About Paula Kiger

Wife of one, Mom of two, Friend of many.

NEED (FMF31 2019 Day 23)

I am participating in 31 Days of Five Minute Free Writes 2019 (all of my submissions can be found here).

Today’s prompt is: NEED

Every community needs a pig.

Not the kind of pig that becomes bacon.

An ice pig.

There are other ways for communities to clean out pipes, but I learned about ice pigs yesterday at the ICMA conference, and the name intrigues me!

Essentially, an ice pig forces ice slurry through a pipe at high force to clean the pipes out. Apparently, early versions of this method caused squealing in the pipes, which is what led to the name.

I learned about ice pigs at a conference session called “Lessons from Flint.” It discussed how the water situation in Flint, Mich., turned into such a disaster and how to prevent the problem in other communities going forward.

A woman who spoke was a true water expert. She knew so much about what works, what doesn’t and what various communities have tried. I’m glad I have a transcript of what she said, because taking notes alone wouldn’t capture everything.

One thing I am freshly aware of at this conference is the dedication of people who mostly go unsung who make our communities safe. Whether it’s the streets, the cyberstructure that makes a town/city run, the education system, fairness for all, the water. Someone has to care. Someone has to dig deep into the research about options for solving problems (or preventing them), make the argument to a city council or other managing body, secure the funding and implement it.

I have only spent two weeks in Central America, so I’m no expert, but it was clear that many people in our world pretty much have to fend for themselves. No one is making sure their water is uncontaminated.

“Ice pigs” may sound silly, but they represent one of many ways we have it good here in the USA.

31 Days of Five-Minute Free Writes

SENSE (FMF31 2019 Day 22)

I am participating in 31 Days of Five Minute Free Writes 2019 (all of my submissions can be found here).

Today’s prompt is: SENSE

Common sense is in short supply these days.

I’m looking at myself as much as anyone else, to be clear.

When we talked recently, my son listed three problems he was having with his car. Not unexpected, since it’s a slightly older car that we bought used in the first place. Although taking care of the issue is his responsibility (as well as the costs), I still couldn’t help but worry as a mom. He needs his car to get to work and, more important, he just loves his car.

When I texted him the next day to ask the status, he replied that he had fixed one problem (brake lights that wouldn’t go off), taken care of another (a malfunctioning O2 sensor) with a relatively affordable part and refilled the power steering fluid, which had taken care of the power steering issue for now.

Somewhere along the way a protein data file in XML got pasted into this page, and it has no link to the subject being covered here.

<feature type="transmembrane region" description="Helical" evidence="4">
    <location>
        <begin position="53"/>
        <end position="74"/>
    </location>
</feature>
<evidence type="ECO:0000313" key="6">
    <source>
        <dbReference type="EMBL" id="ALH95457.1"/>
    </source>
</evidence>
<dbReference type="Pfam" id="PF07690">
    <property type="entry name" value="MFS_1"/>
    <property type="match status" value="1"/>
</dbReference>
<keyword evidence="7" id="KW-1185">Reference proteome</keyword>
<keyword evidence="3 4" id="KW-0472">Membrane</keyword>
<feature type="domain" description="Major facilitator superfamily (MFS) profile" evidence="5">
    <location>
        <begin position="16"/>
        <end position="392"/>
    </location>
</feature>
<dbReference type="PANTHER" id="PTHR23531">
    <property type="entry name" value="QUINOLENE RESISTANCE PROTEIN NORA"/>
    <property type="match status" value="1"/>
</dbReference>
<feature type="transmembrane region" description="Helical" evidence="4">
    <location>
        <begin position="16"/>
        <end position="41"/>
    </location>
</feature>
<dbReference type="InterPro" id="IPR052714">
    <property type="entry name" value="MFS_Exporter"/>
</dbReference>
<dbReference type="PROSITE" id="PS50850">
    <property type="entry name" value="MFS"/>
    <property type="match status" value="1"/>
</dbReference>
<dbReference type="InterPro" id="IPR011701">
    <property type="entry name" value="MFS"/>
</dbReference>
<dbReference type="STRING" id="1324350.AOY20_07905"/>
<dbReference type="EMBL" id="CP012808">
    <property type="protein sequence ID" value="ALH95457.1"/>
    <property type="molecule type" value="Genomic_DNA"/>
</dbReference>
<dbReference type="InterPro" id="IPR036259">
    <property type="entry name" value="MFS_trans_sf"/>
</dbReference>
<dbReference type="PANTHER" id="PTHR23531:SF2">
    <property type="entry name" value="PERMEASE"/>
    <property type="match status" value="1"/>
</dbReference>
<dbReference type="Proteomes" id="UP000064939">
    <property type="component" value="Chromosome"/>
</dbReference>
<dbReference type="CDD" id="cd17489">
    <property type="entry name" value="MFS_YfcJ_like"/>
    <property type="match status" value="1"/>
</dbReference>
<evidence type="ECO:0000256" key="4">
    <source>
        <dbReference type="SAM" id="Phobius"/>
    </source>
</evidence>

Much of the reason he could deal with these automotive issues himself has to do with his course of education after high school. He did a 9-month automotive collision course. During his time in school, he started working for a car dealership, where he still works as an estimator.

As someone with six years’ worth of formal education (a BS and an MS), which cost much more than a nine-month automotive collision course, I am reminded frequently that he made a good choice. It’s a good choice for him and for the future people whose cars he will fix, for his debt load (which is much smaller than it would have been with traditional schooling).

Mostly, I am impressed that his school choice in combination with a healthy dose of common sense are helping him solve his problems in an affordable way!

31 Days of Five-Minute Free Writes

PERSON (FMF31 2019 Day 21)

I am participating in 31 Days of Five Minute Free Writes 2019 (all of my submissions can be found here).

Today’s prompt is: PERSON

I was surprised to see one person mentioned during yesterday’s “in memoriam” moment at the conference I’m attending.

This is my first time at this conference, and I just completed a full year editing the newsletter for this group in September, so there are many things I’m still processing about an annual cycle. Being able to attend their conference makes a big difference in putting the pieces together and understanding how the people who (hopefully!) read the newsletter view their work.

Last year, a California city manager went missing. It was quite a mystery. We covered some of the logistics of that city council’s management of his absence — someone had to do his job in the interim. There was an investigation to be conducted and a reward to be offered.

Ultimately, when he was found deceased, I decided not to run that in the newsletter (rightly or wrongly).

Throughout the weeks between his disappearance and the discovery that he had died (he was found in his city vehicle, submerged in a lake), there were quite a few articles and there was a bit of conjecture about why he had disappeared. Was it on purpose? Was it a sudden medical issue?

Being me, I thought about this situation A LOT.

***end of five minutes***

What I didn’t know was that his peers would have an “in memoriam” segment at their conference. That his name would be among those lost this year. No asterisk, no questions. Just respect.

I appreciate being able to spend time with these people who (hopefully) read the newsletter I help produce.

And I appreciate the dignity accorded to John Wooner, former city manager of McFarland, Calif.

31 Days of Five-Minute Free Writes

TELL (FMF31 2019 Day 20)

I am participating in 31 Days of Five Minute Free Writes 2019 (all of my submissions can be found here).

Today’s prompt is: TELL

Editing and live tweeting are very different things, but they do something for me that I appreciate — they make me pay closer attention to whatever is being written or said.